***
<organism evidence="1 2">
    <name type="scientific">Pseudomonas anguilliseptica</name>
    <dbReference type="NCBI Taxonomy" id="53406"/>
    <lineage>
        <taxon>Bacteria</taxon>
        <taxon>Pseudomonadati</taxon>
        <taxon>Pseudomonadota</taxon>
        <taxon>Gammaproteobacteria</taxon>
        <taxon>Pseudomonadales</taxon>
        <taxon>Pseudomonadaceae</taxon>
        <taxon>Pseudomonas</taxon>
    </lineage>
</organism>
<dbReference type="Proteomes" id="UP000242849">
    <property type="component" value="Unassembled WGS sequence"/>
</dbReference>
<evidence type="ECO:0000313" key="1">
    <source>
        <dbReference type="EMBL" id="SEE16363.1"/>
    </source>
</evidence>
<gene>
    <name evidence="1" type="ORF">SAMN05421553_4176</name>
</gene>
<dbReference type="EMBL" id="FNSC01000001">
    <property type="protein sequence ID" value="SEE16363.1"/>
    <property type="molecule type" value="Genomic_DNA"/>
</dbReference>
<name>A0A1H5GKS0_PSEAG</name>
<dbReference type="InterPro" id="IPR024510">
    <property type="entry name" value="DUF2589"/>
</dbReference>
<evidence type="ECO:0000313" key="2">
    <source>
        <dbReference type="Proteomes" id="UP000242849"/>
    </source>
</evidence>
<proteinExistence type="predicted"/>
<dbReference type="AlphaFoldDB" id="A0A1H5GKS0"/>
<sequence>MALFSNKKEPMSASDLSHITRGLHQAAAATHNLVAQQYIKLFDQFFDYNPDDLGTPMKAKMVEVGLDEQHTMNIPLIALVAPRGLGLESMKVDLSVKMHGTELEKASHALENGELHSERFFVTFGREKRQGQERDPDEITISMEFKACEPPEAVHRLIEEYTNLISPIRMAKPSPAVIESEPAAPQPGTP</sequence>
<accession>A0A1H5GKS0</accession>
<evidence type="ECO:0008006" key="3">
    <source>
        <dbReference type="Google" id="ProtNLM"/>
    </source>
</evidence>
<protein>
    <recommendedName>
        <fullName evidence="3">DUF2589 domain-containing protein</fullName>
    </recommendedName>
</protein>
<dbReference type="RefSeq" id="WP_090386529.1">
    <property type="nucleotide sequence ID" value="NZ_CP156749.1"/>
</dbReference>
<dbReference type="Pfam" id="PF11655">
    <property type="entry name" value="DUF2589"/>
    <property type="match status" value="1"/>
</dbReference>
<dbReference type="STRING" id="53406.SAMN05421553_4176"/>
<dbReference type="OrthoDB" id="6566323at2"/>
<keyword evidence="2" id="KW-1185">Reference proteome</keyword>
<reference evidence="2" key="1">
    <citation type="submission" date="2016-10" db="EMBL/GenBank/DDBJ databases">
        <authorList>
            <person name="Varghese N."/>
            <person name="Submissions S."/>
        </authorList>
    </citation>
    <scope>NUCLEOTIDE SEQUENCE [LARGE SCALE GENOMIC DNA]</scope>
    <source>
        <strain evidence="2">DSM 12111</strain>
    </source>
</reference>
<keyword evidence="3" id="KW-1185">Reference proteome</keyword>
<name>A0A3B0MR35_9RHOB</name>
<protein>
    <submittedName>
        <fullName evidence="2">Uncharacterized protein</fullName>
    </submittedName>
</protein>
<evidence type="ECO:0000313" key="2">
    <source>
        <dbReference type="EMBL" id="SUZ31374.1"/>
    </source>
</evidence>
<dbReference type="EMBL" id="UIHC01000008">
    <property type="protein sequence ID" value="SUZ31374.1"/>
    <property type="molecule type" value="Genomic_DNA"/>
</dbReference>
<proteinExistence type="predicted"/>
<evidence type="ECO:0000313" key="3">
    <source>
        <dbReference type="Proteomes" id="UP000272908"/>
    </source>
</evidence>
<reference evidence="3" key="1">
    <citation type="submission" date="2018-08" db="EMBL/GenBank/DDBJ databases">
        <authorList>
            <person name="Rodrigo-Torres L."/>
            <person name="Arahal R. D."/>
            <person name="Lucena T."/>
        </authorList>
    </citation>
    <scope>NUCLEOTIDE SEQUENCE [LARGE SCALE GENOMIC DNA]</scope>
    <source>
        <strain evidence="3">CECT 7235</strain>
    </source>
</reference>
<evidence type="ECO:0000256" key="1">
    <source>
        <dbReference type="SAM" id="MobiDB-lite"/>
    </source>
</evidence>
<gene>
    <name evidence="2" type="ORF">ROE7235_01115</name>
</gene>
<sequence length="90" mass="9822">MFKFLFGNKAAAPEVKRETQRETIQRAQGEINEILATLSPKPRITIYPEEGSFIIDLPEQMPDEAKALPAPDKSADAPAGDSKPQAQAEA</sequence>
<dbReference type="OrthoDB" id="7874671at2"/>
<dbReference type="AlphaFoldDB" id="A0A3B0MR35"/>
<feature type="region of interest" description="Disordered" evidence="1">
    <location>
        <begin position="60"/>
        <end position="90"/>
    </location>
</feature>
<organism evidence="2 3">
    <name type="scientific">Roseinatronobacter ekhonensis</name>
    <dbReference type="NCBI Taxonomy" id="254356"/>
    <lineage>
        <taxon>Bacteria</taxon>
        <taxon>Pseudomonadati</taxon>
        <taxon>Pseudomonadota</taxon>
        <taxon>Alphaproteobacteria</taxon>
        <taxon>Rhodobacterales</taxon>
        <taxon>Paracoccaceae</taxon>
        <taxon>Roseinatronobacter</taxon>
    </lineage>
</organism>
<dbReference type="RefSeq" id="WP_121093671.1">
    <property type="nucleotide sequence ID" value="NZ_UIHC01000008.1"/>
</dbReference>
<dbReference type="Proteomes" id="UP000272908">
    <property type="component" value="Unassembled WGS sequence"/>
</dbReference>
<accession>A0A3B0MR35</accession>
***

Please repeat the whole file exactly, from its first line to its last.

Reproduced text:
<organism evidence="1 2">
    <name type="scientific">Pseudomonas anguilliseptica</name>
    <dbReference type="NCBI Taxonomy" id="53406"/>
    <lineage>
        <taxon>Bacteria</taxon>
        <taxon>Pseudomonadati</taxon>
        <taxon>Pseudomonadota</taxon>
        <taxon>Gammaproteobacteria</taxon>
        <taxon>Pseudomonadales</taxon>
        <taxon>Pseudomonadaceae</taxon>
        <taxon>Pseudomonas</taxon>
    </lineage>
</organism>
<dbReference type="Proteomes" id="UP000242849">
    <property type="component" value="Unassembled WGS sequence"/>
</dbReference>
<evidence type="ECO:0000313" key="1">
    <source>
        <dbReference type="EMBL" id="SEE16363.1"/>
    </source>
</evidence>
<gene>
    <name evidence="1" type="ORF">SAMN05421553_4176</name>
</gene>
<dbReference type="EMBL" id="FNSC01000001">
    <property type="protein sequence ID" value="SEE16363.1"/>
    <property type="molecule type" value="Genomic_DNA"/>
</dbReference>
<name>A0A1H5GKS0_PSEAG</name>
<dbReference type="InterPro" id="IPR024510">
    <property type="entry name" value="DUF2589"/>
</dbReference>
<evidence type="ECO:0000313" key="2">
    <source>
        <dbReference type="Proteomes" id="UP000242849"/>
    </source>
</evidence>
<proteinExistence type="predicted"/>
<dbReference type="AlphaFoldDB" id="A0A1H5GKS0"/>
<sequence>MALFSNKKEPMSASDLSHITRGLHQAAAATHNLVAQQYIKLFDQFFDYNPDDLGTPMKAKMVEVGLDEQHTMNIPLIALVAPRGLGLESMKVDLSVKMHGTELEKASHALENGELHSERFFVTFGREKRQGQERDPDEITISMEFKACEPPEAVHRLIEEYTNLISPIRMAKPSPAVIESEPAAPQPGTP</sequence>
<accession>A0A1H5GKS0</accession>
<evidence type="ECO:0008006" key="3">
    <source>
        <dbReference type="Google" id="ProtNLM"/>
    </source>
</evidence>
<protein>
    <recommendedName>
        <fullName evidence="3">DUF2589 domain-containing protein</fullName>
    </recommendedName>
</protein>
<dbReference type="RefSeq" id="WP_090386529.1">
    <property type="nucleotide sequence ID" value="NZ_CP156749.1"/>
</dbReference>
<dbReference type="Pfam" id="PF11655">
    <property type="entry name" value="DUF2589"/>
    <property type="match status" value="1"/>
</dbReference>
<dbReference type="STRING" id="53406.SAMN05421553_4176"/>
<dbReference type="OrthoDB" id="6566323at2"/>
<keyword evidence="2" id="KW-1185">Reference proteome</keyword>
<reference evidence="2" key="1">
    <citation type="submission" date="2016-10" db="EMBL/GenBank/DDBJ databases">
        <authorList>
            <person name="Varghese N."/>
            <person name="Submissions S."/>
        </authorList>
    </citation>
    <scope>NUCLEOTIDE SEQUENCE [LARGE SCALE GENOMIC DNA]</scope>
    <source>
        <strain evidence="2">DSM 12111</strain>
    </source>
</reference>
<keyword evidence="3" id="KW-1185">Reference proteome</keyword>
<name>A0A3B0MR35_9RHOB</name>
<protein>
    <submittedName>
        <fullName evidence="2">Uncharacterized protein</fullName>
    </submittedName>
</protein>
<evidence type="ECO:0000313" key="2">
    <source>
        <dbReference type="EMBL" id="SUZ31374.1"/>
    </source>
</evidence>
<dbReference type="EMBL" id="UIHC01000008">
    <property type="protein sequence ID" value="SUZ31374.1"/>
    <property type="molecule type" value="Genomic_DNA"/>
</dbReference>
<proteinExistence type="predicted"/>
<evidence type="ECO:0000313" key="3">
    <source>
        <dbReference type="Proteomes" id="UP000272908"/>
    </source>
</evidence>
<reference evidence="3" key="1">
    <citation type="submission" date="2018-08" db="EMBL/GenBank/DDBJ databases">
        <authorList>
            <person name="Rodrigo-Torres L."/>
            <person name="Arahal R. D."/>
            <person name="Lucena T."/>
        </authorList>
    </citation>
    <scope>NUCLEOTIDE SEQUENCE [LARGE SCALE GENOMIC DNA]</scope>
    <source>
        <strain evidence="3">CECT 7235</strain>
    </source>
</reference>
<evidence type="ECO:0000256" key="1">
    <source>
        <dbReference type="SAM" id="MobiDB-lite"/>
    </source>
</evidence>
<gene>
    <name evidence="2" type="ORF">ROE7235_01115</name>
</gene>
<sequence length="90" mass="9822">MFKFLFGNKAAAPEVKRETQRETIQRAQGEINEILATLSPKPRITIYPEEGSFIIDLPEQMPDEAKALPAPDKSADAPAGDSKPQAQAEA</sequence>
<dbReference type="OrthoDB" id="7874671at2"/>
<dbReference type="AlphaFoldDB" id="A0A3B0MR35"/>
<feature type="region of interest" description="Disordered" evidence="1">
    <location>
        <begin position="60"/>
        <end position="90"/>
    </location>
</feature>
<organism evidence="2 3">
    <name type="scientific">Roseinatronobacter ekhonensis</name>
    <dbReference type="NCBI Taxonomy" id="254356"/>
    <lineage>
        <taxon>Bacteria</taxon>
        <taxon>Pseudomonadati</taxon>
        <taxon>Pseudomonadota</taxon>
        <taxon>Alphaproteobacteria</taxon>
        <taxon>Rhodobacterales</taxon>
        <taxon>Paracoccaceae</taxon>
        <taxon>Roseinatronobacter</taxon>
    </lineage>
</organism>
<dbReference type="RefSeq" id="WP_121093671.1">
    <property type="nucleotide sequence ID" value="NZ_UIHC01000008.1"/>
</dbReference>
<dbReference type="Proteomes" id="UP000272908">
    <property type="component" value="Unassembled WGS sequence"/>
</dbReference>
<accession>A0A3B0MR35</accession>